Watching the Walls

Imaginary maps, ephemeral portraits, and a zoomorphic trailer.

Francesca Berrini: The Artful Cartographer

Viveza, 2604 Western Ave., 206-956-3584, Noon–5 p.m. Wed.–Sun. (Reception: 6–10 p.m. Fri., Nov. 10.) Through Dec. 24.

Americans are notoriously geographically challenged. As if to take advantage of this ignorance, local artist Francesca Berrini creates maps that will only reinforce viewers' misplaced concepts or else orient them to the vivid terrain of Berrini's own imagination, fantastic places that exist only figuratively or not at all. (Or maybe are yet to be discovered.) In "Terraform: Traversing the Imaginary Landscape," Berrini adeptly tears vintage maps into tiny pieces and rearranges them according to a playful logic. Finely and colorfully wrought, these paper and resin collages look almost genuine, until you study them up close—then Berrini's keen sense of irony pops out. Some of her maps are wonderfully imprecise, like Swampy Regions; others are entirely made up, like the (Greek? Siberian?) region of Illupi. Still others slyly comment more on mind-sets than on geopolitical boundaries; in Us vs. Them or Good & Evil, the continents are marked declaratively thus, as if these titles somehow represent a geographic truth. Berrini has coyly explained her work as "a pointless precision beautifully mirroring nothing"; in fact she cleverly illustrates the reductive simplicity of politically blinkered notions and their potentially charming idiocy. SUE PETERS

Vik Muniz: Portraits in Peanut Butter & Caviar

Seattle Asian Art Museum, Volunteer Park, 1400 E. Prospect St., 206-654-3100, www.seattleart Opens Thurs., Nov. 9. 10 a.m.–5 p.m. Tues.–Sun., 10 a.m.–9 p.m. Thurs. $5. Through Jan. 15, 2007.

The Mona Lisa finger-painted in peanut butter and jelly. Dracula depicted in caviar. Marlene Dietrich laid out in diamonds. Portraits of kids made of sugar. When you realize these are the children of Caribbean sugar-cane workers, you see that these images by Brazilian-born photographer Vik Muniz are not simply more Serrano-style Piss Christ–like provocations but astute plays on perspective and expectation. In "Reflex," a 20-year survey of Muniz's work, SAM presents 100 photos by the 45-year-old artist, who uses an inspired array of materials in his wry, fastidiously rendered tableaux: dirt, jewels, cigarette butts, hole-punch holes.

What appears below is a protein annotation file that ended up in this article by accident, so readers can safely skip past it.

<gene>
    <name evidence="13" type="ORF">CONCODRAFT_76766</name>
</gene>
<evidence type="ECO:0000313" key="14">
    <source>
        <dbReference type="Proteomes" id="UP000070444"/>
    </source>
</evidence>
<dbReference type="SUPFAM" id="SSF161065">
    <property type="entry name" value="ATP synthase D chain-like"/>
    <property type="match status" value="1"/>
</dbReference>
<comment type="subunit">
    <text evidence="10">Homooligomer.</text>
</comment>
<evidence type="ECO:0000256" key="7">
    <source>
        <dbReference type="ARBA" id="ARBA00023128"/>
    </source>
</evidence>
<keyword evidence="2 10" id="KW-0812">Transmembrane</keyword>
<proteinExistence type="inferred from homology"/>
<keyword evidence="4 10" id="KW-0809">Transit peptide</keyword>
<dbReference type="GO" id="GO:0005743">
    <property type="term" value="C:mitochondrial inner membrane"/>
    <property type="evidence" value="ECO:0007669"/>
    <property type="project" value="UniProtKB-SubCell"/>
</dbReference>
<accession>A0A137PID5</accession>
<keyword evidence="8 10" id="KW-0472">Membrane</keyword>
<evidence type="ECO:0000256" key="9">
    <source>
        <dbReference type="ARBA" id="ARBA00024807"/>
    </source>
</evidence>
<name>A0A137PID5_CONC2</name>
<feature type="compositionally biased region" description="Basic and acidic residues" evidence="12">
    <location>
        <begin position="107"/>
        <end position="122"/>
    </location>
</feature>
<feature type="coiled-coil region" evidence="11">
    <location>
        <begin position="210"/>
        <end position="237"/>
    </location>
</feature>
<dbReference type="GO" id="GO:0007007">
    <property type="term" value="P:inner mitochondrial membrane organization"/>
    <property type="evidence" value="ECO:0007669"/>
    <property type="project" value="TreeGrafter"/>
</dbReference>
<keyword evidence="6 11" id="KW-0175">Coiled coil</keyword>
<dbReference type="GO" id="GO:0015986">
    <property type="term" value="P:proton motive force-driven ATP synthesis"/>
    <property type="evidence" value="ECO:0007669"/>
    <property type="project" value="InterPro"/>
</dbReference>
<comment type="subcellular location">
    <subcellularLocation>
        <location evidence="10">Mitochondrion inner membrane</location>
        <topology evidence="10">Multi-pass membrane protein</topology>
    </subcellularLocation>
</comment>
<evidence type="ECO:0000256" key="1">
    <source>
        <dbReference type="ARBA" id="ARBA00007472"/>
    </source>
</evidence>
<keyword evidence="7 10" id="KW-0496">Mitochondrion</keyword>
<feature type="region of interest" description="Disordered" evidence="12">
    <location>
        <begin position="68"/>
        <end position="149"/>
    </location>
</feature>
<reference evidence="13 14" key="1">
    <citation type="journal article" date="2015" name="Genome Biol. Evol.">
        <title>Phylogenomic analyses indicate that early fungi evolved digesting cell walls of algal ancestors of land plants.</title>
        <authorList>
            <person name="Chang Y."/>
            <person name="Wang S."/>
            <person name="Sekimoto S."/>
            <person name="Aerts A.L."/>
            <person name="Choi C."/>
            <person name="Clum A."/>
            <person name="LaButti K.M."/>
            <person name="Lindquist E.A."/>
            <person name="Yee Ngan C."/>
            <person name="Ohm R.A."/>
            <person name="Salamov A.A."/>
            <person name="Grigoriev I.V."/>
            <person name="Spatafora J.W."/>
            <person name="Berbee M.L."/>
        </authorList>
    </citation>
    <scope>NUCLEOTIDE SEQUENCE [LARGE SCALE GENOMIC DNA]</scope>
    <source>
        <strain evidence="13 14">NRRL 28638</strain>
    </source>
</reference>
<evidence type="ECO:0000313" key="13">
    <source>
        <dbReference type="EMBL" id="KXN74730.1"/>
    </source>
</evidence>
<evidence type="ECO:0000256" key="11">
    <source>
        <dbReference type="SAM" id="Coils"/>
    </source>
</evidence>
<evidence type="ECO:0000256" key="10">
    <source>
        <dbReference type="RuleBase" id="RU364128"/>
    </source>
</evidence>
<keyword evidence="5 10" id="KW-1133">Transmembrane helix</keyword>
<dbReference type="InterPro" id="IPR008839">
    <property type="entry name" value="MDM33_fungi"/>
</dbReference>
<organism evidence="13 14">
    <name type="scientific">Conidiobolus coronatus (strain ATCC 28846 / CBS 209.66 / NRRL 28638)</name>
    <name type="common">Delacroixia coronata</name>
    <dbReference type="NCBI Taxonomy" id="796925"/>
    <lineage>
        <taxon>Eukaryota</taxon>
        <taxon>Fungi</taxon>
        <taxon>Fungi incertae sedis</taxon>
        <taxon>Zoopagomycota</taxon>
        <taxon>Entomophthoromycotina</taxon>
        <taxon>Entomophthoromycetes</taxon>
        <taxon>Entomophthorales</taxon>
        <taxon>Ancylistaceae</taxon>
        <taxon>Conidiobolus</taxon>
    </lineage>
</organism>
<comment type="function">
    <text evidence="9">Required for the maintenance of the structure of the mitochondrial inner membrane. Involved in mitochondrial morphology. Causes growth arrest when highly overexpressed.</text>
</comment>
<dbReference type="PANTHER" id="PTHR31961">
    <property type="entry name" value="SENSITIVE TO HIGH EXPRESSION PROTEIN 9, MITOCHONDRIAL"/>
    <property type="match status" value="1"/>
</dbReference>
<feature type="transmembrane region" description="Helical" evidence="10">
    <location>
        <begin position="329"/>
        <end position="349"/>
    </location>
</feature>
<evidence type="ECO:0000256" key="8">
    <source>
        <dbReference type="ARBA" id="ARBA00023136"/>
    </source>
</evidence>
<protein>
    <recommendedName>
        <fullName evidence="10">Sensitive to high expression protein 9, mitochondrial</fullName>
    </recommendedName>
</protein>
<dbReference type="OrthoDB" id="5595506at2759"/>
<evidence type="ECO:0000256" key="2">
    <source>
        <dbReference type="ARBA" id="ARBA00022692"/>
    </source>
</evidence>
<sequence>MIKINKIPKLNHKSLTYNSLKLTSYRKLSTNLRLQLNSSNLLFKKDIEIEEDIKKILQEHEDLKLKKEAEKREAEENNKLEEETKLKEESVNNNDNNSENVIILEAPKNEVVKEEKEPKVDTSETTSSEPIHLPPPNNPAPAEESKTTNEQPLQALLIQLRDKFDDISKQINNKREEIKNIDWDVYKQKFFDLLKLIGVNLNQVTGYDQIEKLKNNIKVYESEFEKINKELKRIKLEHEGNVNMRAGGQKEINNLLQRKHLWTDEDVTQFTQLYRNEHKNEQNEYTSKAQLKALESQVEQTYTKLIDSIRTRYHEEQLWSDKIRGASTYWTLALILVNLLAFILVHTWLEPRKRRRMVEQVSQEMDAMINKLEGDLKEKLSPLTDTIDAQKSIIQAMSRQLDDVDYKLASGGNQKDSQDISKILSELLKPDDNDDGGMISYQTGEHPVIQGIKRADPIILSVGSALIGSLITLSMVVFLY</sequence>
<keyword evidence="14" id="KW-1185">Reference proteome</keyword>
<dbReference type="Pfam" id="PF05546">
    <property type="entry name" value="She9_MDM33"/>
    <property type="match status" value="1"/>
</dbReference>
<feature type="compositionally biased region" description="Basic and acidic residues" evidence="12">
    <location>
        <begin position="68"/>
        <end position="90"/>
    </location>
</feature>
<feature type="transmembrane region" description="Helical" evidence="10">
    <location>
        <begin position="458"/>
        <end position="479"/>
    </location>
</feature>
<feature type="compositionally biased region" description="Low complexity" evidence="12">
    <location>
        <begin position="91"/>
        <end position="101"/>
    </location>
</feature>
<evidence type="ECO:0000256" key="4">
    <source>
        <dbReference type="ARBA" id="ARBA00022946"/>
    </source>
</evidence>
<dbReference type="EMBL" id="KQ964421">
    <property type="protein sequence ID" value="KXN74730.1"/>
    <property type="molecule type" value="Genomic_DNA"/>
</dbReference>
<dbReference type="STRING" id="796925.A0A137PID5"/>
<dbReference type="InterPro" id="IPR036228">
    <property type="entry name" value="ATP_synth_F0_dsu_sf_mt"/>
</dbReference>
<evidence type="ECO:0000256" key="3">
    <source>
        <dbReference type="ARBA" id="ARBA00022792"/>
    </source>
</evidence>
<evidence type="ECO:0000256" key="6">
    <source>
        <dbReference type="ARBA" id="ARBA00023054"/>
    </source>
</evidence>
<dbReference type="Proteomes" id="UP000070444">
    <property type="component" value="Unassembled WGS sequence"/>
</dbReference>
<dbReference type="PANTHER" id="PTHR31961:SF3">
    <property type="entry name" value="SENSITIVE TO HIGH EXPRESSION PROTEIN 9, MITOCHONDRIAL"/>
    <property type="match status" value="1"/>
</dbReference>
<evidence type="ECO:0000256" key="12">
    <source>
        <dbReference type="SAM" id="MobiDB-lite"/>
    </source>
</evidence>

Muniz makes the medium challenge the subject for control of the message. In his junk-art series, he fills a room with detritus and then clears out space in the shape of forms from Goya and Caravaggio. He replicates the work of old masters in colored thread or paint chips. By messing with masters, Muniz effectively forces viewers to redefine their understanding of the work, tweaking their expectations. A bit punk in spirit, his talent is wide ranging and insightful, demonstrating that it doesn't take much to turn a dusty icon into something unintended and new. A sticky Mona Lisa is rather silly and very accessible, while the sugary faces of underpaid field laborers' children are not in fact the stuff of fairy tales. As an added twist, Muniz's works exist solely in memory, preserved in photographs alone—perhaps a further comment about the often futile quest to hold on to ephemeral glimpses and moments. SUE PETERS

Whiting Tennis: The Mild, Mild West

Greg Kucera, 212 Third Ave. S., 206-624-0770, 10:30 a.m.–5:30 p.m. Tues.–Sat. Through Nov. 11.

Westward expansion conjures up dynamic images of whizzing arrows, wild horses, and freely roaming herds of buffalo. With "Bovine: The Oregon Trail Reversed," closing this weekend at Greg Kucera Gallery, Whiting Tennis uses modes of transport and architectural form to hint at past and present American ideologies. Collages, drawings, and found-object sculptures that seem to reference the dwellings and lifestyles of man and beast orbit around Tennis' supersized trailer Bovine, in sorry need of a hitch. The dilapidated weathered-wood structure appears to have traveled a long and winding road—a former bucking bronco now ready for the glue factory. Tennis contrasts dynamic early American expansionism with contemporary couch potato syndrome: Herds that we once moved have morphed into trailers that now move us. The exhibit offers a fascinating traipse through what pioneer forefathers once deemed greener pastures. SUZANNE BEAL

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